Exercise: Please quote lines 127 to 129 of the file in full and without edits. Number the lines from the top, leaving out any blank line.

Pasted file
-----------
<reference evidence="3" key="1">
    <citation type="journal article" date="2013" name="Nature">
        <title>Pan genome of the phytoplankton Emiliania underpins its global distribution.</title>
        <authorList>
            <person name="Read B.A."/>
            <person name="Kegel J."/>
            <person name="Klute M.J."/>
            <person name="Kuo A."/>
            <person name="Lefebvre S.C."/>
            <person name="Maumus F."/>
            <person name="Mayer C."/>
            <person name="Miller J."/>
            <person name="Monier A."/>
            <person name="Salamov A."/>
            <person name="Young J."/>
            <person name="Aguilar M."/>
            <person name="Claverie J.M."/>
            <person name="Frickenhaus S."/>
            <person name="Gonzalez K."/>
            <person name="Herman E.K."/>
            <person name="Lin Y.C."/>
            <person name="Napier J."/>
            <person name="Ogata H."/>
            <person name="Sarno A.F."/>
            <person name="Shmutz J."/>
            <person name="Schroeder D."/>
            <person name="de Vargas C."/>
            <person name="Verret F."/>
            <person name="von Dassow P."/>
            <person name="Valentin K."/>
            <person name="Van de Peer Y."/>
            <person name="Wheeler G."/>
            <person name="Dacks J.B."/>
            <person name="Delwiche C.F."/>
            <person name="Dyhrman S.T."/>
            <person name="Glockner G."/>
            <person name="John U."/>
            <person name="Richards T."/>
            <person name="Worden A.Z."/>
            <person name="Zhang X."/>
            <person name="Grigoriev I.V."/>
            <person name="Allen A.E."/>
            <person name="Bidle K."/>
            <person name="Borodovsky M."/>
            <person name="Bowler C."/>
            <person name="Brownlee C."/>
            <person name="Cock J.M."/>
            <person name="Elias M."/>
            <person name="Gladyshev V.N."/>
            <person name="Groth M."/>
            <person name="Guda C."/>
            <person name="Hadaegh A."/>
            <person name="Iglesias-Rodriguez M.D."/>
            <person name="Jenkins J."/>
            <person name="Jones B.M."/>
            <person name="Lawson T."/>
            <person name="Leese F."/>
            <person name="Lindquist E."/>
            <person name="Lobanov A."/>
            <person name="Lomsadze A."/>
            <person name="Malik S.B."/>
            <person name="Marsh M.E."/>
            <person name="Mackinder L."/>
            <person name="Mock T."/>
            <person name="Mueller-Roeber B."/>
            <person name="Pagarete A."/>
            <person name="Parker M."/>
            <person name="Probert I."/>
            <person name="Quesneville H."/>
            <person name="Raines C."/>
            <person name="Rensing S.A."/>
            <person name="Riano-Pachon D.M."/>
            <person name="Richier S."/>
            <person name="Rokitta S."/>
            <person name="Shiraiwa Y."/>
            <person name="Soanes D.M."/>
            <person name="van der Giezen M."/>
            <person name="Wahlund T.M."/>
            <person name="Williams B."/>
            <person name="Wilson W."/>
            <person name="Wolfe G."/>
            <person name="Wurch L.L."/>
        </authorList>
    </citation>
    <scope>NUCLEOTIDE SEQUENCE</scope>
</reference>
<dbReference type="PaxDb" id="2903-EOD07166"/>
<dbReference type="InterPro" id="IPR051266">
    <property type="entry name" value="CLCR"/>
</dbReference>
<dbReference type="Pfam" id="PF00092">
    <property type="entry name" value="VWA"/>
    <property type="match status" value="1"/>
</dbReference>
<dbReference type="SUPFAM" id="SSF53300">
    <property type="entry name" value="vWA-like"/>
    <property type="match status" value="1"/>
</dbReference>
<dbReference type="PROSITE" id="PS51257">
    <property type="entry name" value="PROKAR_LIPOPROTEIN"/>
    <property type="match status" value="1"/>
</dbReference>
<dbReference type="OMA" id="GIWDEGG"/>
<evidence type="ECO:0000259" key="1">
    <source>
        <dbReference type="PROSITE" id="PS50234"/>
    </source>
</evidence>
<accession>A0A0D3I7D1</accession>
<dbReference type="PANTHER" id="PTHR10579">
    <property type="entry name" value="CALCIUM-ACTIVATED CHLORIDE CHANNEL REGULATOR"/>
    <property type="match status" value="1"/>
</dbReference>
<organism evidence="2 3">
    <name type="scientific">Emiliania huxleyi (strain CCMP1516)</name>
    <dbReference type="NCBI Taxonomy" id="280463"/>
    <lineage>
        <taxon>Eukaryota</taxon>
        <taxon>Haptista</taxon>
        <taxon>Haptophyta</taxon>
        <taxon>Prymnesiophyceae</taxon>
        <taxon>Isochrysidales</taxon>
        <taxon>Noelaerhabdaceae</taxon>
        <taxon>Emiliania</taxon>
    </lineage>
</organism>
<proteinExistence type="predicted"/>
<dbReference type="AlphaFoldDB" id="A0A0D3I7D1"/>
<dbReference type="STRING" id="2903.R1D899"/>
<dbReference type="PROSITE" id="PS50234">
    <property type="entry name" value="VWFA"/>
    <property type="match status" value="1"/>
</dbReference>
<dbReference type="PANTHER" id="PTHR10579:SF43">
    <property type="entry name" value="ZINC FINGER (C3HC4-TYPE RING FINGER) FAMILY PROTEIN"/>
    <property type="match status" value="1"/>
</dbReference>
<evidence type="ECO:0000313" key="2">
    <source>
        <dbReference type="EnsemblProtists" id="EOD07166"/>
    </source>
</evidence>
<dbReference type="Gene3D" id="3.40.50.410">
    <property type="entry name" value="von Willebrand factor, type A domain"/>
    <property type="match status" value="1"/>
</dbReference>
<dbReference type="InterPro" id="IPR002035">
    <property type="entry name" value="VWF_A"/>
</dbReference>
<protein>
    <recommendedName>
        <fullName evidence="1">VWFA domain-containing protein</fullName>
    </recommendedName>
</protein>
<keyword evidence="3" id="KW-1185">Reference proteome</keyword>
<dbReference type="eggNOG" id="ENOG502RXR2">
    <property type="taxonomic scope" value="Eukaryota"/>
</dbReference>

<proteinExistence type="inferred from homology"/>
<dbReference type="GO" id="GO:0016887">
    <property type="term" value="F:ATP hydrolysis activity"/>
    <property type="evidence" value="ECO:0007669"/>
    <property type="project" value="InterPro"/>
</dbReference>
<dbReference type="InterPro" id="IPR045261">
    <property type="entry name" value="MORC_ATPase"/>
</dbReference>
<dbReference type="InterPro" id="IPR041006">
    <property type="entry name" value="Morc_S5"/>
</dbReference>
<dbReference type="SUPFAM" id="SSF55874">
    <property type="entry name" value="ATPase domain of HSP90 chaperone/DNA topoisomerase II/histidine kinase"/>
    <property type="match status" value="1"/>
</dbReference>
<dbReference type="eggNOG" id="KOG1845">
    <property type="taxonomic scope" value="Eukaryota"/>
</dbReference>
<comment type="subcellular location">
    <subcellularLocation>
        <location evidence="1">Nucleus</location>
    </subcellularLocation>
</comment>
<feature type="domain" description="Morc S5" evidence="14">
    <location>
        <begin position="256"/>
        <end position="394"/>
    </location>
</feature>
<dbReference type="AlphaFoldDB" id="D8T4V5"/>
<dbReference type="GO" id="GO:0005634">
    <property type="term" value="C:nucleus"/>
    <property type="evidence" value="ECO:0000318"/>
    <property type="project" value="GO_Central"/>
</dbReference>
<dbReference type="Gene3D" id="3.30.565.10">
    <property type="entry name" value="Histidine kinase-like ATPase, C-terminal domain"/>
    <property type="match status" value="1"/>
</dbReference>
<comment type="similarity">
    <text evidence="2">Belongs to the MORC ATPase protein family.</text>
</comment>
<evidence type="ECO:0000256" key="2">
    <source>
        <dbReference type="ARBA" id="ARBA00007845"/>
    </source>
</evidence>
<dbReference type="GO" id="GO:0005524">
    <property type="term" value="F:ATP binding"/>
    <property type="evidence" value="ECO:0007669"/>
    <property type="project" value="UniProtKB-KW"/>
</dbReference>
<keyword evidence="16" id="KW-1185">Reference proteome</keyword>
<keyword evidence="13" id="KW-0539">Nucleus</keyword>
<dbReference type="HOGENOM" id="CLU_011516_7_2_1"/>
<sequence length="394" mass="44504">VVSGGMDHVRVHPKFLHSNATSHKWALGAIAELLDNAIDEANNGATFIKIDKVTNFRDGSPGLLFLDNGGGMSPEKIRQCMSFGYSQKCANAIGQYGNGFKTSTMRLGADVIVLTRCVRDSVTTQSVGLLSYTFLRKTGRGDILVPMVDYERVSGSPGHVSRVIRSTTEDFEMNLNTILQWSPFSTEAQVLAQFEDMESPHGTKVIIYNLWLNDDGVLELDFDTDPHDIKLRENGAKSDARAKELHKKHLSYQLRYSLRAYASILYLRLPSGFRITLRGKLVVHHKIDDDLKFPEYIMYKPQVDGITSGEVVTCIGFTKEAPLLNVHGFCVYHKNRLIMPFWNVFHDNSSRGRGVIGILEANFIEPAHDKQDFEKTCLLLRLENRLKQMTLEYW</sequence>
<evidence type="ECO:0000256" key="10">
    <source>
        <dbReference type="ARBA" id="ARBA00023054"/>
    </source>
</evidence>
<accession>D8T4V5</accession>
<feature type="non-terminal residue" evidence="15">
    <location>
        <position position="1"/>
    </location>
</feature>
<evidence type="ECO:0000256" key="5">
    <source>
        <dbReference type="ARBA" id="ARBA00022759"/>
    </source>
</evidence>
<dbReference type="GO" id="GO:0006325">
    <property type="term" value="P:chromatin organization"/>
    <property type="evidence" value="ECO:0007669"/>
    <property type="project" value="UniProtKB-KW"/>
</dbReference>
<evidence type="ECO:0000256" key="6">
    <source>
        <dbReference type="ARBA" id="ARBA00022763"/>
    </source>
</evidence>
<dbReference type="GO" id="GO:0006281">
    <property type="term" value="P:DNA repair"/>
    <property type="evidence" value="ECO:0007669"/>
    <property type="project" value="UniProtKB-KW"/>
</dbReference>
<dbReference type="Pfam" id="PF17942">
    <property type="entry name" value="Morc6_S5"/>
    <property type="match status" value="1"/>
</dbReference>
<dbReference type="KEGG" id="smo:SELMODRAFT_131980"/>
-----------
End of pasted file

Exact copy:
<proteinExistence type="predicted"/>
<dbReference type="AlphaFoldDB" id="A0A0D3I7D1"/>
<dbReference type="STRING" id="2903.R1D899"/>